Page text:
New Stories From 'Urban Agriculture Notes'
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Downtown Vancouver gardens replace trash with jobs

The high cost of local food from UBCjournalism on Vimeo.

The city granted $100,000 to develop the urban farm SOLEfood

Produced by Daniel Guillemette, Michelle Ha, and Grant Burns
UBC Journalism News Service
Nov. 25, 2010


SOLEFood farm trains and employs 12 Downtown Eastside residents at wages up to $12 per hour. It produces 10,000 pounds of vegetables and fruit a year, then sells it back at wholesale prices to the community through farmer’s markets and at retail prices through local establishments such as The Potluck Cafe.

But it also costs the city hundreds of thousands of tax dollars, which the city must look elsewhere to make up.

Shirley Chan, the CEO of Building Opportunites with Business, a non-profit organization that helped establish the SOLEfood garden, said there should be more attention to how the city makes up the lost revenue. “The tax benefit means that land owners save money but the city has to collect [the lost revenue] from other tax payers,” Chan said.

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November 27, 2010   Comments Off on Downtown Vancouver gardens replace trash with jobs

Backyard catfish farming in Nigeria

Watch the video here. The photo above is by Emmanuel Audu. His website is Catfish Farming in Nigeria here.

Nigeria has to import fish to make up for the short fall in their domestic catch. But in downtown Lagos there is solution: farming lungfish, also know as catfish

Excerpt from: “Nigeria: Catfish Farming – a Reliable Investment”

By Taiwo Bernard
14 April 2009

Lagos — Many species of fish are farm produced all over the world, but Catfish is taking the lead because of its uniqueness.

Data available shows that 260 million kilogrammes of Catfish was produced compared to five million kilogrammes of Tilapia, 7.7 million kilogrammes of Crawfish/ Crayfish/Shrimp; 2.68 million kilogrammes of Trout; and 50 million kilogrammes of Salmon in the United States of America alone.

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November 27, 2010   31 Comments

Boston should be fruitful and lead in urban farming

A harvest at The Food Project’s West Cottage Farm in Dorchester, MA. Greig Cranna Photography. Link to story: On the lookout for lead.

A vision that should grow as tall as corn, as aromatic as basil, and as bright as a tomato

The Boston Globe
November 27, 2010


City Fresh Foods in Roxbury is already proving the viability of the concept, farming crops this past summer on land owned by the Sportsmen’s Tennis Club on Blue Hill Avenue. The lettuce, arugula, basil, spinach, beets, broccoli, and mesclun mix were purchased by local restaurants, food services, and the Boston Harbor Hotel. “There is a net gain on so many levels,” City Fresh founder Glynn Lloyd said. “You’re taking land that’s been sitting for 30, 40 years, and otherwise would be sitting for another 30 or 40. You’re producing fresh, local, non-chemical products, hopefully creating some jobs and reducing the carbon footprint. When gasoline went crazy a couple years ago, even Walmart was looking at local produce. We’re trying to be a little bit ahead of the curve.”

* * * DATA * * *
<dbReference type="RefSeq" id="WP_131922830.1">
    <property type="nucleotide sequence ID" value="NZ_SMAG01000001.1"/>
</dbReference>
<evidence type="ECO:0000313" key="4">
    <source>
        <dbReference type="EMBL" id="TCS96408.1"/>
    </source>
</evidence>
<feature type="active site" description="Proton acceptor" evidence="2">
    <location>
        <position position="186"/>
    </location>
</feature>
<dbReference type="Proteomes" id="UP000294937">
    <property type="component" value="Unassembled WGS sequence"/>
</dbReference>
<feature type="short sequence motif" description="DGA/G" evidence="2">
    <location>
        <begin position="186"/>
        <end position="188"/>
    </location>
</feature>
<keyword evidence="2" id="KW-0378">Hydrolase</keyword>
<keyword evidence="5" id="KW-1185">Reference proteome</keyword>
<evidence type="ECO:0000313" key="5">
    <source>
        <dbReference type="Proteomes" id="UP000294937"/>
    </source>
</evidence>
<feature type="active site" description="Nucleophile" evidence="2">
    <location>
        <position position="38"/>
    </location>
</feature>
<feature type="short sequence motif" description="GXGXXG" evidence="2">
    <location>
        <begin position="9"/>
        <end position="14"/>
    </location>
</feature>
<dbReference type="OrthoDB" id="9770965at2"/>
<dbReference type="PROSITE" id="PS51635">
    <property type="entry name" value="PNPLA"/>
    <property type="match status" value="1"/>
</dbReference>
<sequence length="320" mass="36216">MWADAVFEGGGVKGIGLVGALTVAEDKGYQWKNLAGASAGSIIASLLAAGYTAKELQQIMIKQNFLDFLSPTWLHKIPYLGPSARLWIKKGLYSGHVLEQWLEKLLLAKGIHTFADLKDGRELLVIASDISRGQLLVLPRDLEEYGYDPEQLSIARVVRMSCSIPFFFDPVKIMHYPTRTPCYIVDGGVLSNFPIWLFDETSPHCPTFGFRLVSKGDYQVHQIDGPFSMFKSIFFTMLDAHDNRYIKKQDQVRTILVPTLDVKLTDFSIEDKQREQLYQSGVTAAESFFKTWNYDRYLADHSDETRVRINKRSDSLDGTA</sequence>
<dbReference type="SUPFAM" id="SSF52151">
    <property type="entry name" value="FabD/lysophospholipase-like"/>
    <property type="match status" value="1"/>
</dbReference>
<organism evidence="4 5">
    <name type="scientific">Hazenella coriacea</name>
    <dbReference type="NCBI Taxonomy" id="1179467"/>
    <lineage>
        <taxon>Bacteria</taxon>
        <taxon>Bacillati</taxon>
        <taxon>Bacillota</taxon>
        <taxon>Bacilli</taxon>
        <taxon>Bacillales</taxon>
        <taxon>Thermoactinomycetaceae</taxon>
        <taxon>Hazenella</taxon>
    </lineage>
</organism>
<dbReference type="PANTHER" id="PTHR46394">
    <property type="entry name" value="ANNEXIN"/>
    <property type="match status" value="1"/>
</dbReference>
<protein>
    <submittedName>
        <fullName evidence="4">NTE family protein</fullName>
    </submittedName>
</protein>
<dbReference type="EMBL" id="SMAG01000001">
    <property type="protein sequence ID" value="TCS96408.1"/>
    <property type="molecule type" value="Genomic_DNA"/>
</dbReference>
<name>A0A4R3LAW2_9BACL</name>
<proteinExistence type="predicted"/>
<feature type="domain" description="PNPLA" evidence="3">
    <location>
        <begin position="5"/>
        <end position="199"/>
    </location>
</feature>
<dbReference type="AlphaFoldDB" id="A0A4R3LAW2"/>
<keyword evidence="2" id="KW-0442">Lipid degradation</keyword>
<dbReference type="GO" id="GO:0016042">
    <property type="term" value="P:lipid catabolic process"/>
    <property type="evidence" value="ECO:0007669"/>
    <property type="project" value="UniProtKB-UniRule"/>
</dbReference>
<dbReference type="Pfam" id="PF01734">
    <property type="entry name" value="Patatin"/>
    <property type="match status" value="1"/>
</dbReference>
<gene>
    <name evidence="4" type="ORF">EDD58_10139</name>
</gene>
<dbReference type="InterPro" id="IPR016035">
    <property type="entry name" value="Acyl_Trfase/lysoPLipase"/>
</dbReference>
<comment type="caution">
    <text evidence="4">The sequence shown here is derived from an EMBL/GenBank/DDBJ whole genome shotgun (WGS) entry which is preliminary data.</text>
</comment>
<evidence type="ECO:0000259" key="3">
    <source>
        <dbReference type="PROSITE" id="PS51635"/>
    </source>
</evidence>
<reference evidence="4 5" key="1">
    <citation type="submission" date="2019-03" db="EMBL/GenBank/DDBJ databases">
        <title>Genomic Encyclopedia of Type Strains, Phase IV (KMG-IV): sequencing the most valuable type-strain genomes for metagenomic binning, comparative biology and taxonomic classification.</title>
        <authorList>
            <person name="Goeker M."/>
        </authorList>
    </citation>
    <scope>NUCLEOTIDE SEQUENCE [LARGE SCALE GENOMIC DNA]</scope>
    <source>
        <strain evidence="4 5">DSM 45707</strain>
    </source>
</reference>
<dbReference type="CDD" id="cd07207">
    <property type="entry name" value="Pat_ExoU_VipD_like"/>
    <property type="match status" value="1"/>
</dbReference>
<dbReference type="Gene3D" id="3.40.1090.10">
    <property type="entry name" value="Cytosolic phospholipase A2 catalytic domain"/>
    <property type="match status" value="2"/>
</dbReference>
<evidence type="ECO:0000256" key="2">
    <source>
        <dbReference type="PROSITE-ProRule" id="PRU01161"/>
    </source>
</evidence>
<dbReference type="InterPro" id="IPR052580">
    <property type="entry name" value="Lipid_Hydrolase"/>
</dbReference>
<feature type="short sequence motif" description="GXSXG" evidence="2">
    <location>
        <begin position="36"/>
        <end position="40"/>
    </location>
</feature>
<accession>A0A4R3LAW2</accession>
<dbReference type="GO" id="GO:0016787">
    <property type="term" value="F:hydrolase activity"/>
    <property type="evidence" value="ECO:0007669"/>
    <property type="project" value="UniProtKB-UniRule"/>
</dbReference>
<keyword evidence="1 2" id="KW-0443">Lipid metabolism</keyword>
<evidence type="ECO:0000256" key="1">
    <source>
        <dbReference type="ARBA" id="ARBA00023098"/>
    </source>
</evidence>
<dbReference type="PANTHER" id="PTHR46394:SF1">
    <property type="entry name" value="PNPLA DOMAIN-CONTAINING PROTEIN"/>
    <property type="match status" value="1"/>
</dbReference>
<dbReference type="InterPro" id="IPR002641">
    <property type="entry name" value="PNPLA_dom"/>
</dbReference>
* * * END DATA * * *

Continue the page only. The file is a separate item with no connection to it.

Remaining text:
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The Farmery – a four story urban vertical farming and retailing system


The Farmery grows gourmet mushrooms inside the shipping containers and small canopy crops such as greens, strawberries and herbs

The Farmery reinvents small farming to better compete in an industrial farm economy by providing an environmentally sustainable growing and food retailing system that encourages the growth and success of small, environmentally sustainable farms.

The Farmery is a four story urban vertical farming and retailing system that allows for small scale, local, organic, community driven agriculture, with the efficiency and profitability of a large industrial farm, without the limitations of climate or availability of agricultural land. The Farmery will reduce constructions costs through pre-manufactured construction methods using low cost shipping containers. Crops grown at the Farmery include specialty mushrooms, greens, herbs, and strawberries. Additional products will be provided by local farmers in the area, who will acheive greater control over their prices by selling them at the Farmery.

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November 27, 2010   Comments Off on The Farmery – a four story urban vertical farming and retailing system